Lesson s in Jude (series) Part 1

by John Lowe
(Woodruff, S.C.)


Jude is concerned with apostasy. Even in his day, the church was already being infiltrated by religious Quislings, men who posed as servants of God but who were actually enemies of the cross of Christ. Jude’s purpose is to expose these traitors and to describe their ultimate doom.


Authorship. In the normal manner, this author identifies himself in the salutation as Jude, the brother of James. This means that he was also the brother of our Lord (*Mt 13: 55;**Mk 6:3). He preferred not to mention the family relationship to Jesus directly; perhaps the mention of James, who was a leading figure in the church in Jerusalem, was enough to give weight to his identity. His boast, like that of Peter and Paul, was that he was a “slave” of Jesus Christ.
*(Mt 13:55: “Is not this the carpenter’s son? is not his mother called Mary? and his brethren, James, and Joses, and Simon, and Judas?” Two of these brothers, James and Judas (Jude) wrote New Testament epistles and played an important role in the early church.
**(Mk. 6.3) “Is not this the carpenter, the son of Mary, the brother of James, and Joses, and of Juda, and Simon? and are not his sisters here with us? And they were offended at him.”

At one time, Jude was listed as a disputed book; this means only that there were some who did not accept it. However, external evidence for this book is strong. It was quoted by several early church Fathers (Polycarp, Clement of Rome, etc.), and is listed in the second-century Muratorian Canon.

The outstanding reason for disputing the authenticity of Jude in ancient and modern times has been the fact that Jude quotes from the apocryphal Enoch, evidently accepting that he is the seventh from Adam. Another problem is the amount of duplication from II Peter, although there could have been a common oral or written source behind both. There is no real reason for not accepting the traditional canonical status of Jude.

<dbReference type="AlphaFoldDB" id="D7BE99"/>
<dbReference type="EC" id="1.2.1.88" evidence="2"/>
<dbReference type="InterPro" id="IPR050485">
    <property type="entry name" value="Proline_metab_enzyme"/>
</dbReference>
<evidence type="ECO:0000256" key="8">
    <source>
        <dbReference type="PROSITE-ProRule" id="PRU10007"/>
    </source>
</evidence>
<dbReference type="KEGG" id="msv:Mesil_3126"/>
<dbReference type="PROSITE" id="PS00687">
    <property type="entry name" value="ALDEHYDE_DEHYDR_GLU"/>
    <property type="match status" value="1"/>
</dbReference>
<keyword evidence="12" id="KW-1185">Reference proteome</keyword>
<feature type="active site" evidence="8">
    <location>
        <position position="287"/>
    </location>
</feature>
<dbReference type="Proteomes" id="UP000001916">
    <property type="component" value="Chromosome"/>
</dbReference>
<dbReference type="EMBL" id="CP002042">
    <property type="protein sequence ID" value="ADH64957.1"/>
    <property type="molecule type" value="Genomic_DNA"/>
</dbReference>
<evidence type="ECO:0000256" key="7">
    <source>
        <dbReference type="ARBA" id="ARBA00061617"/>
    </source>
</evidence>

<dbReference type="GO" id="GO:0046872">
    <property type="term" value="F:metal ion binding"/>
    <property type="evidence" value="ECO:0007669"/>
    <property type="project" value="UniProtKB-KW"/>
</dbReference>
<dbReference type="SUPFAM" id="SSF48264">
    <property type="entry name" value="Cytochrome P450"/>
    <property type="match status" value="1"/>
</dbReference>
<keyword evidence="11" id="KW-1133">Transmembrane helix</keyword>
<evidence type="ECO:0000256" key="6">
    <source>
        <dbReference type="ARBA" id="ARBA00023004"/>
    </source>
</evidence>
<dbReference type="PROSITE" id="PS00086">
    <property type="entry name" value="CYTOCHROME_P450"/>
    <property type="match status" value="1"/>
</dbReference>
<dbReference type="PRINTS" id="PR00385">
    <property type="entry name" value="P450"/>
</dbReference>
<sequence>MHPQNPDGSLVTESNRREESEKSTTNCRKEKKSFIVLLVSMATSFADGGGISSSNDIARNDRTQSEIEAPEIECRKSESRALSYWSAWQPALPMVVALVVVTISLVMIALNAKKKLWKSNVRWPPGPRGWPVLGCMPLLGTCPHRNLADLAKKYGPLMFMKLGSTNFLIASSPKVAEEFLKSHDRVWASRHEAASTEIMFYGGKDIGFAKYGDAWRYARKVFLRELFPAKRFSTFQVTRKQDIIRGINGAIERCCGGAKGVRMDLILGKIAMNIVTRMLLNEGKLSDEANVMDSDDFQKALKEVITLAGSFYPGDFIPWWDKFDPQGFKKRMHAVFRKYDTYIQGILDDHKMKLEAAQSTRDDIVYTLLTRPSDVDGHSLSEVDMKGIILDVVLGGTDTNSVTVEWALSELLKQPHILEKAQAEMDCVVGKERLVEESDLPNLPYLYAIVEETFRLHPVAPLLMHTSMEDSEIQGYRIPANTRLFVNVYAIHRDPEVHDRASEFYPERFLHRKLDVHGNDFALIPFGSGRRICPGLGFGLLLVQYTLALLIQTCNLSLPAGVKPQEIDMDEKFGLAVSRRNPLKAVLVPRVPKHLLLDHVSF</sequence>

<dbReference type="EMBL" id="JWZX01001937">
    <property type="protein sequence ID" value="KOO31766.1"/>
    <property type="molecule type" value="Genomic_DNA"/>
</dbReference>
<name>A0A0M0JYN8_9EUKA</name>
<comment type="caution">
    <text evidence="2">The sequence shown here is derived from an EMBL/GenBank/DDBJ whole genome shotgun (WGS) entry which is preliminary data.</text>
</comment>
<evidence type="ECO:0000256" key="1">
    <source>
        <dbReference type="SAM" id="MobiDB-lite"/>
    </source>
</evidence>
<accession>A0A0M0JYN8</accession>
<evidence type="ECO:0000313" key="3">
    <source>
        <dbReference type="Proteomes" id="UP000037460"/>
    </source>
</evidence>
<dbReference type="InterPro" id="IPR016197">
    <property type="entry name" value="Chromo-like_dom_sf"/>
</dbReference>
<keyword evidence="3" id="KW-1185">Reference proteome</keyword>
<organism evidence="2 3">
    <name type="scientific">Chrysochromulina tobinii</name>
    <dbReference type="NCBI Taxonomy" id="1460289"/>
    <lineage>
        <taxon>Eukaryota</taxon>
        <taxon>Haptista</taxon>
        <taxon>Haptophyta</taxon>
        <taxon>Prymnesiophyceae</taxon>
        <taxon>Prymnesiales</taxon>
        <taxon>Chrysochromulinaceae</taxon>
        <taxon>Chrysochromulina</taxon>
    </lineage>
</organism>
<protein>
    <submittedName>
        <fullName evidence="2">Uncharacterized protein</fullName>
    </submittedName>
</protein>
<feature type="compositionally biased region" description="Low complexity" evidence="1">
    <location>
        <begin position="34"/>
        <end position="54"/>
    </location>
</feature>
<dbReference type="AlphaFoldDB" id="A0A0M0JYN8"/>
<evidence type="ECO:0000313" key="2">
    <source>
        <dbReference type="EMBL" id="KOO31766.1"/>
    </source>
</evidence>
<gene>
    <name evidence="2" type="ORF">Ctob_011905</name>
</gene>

Occasion and purpose. Jude, like Peter, writes to encourage believers to continue to hold to the faith against the diabolical attack of false teachers. The Old Testament Scriptures and the common apostolic preaching are the authorities which predict both the presence and the doom of the scoffers. His letter has the stated purpose of encouraging his readers to contend for the faith (vs. 3). The letter assumes an existing danger of apostasy into immorality and deep sin because of the influence of shrewd and greedy teachers. Jude writes to correct this.

Date and place of writing. Whether before or after II Peter, Jude is at least in the same general period. There is the possibility that both draw heavily from a contemporary oral or written source which is no longer existent. The fact that Jude is more definite in his reference to the false teachers as a present reality to his readers (vs. 4) suggests that he wrote after Peter when the problem had more fully developed.

No hint of who the readers are is given in the book, except that they are perhaps in the Palestine area so that they will know who James (vs. 1) is; they may be Jews or Gentiles. The date must then lie somewhere between about A.D. 65 and 80, perhaps A.D. 67–68. The place of writing is not indicated but quite likely is Jerusalem.

Characteristics. The book is characterized by the strongest apocalyptic condemnation of the ungodly and immoral false teachers. Jude, like Peter, refers to the Old Testament to prove his point about the judgment of God upon sin; unlike Peter, he freely refers also to the apocryphal works that were current. Of all New Testament writers, Jude is more noted for this, but he is not alone in doing it. Matthew, Paul, and the writer of Hebrews all do things with quotations which require strained explanations if we judge their literary practices by twentieth-century western standards. The book is definitely in character with the other apostolic writings and there is no reason not to accept it as authoritative today.


I. Introduction. 1–2.
II. Occasion of the Epistle. 3–4.
A. Change of the Purpose. 3.
B. Purpose of the Change. 4
III. The Apostate Past. 5–7.
A. Israelite Apostasy. 5.
B. Angelic Apostasy. 6.
C. Pagan Apostasy. 7.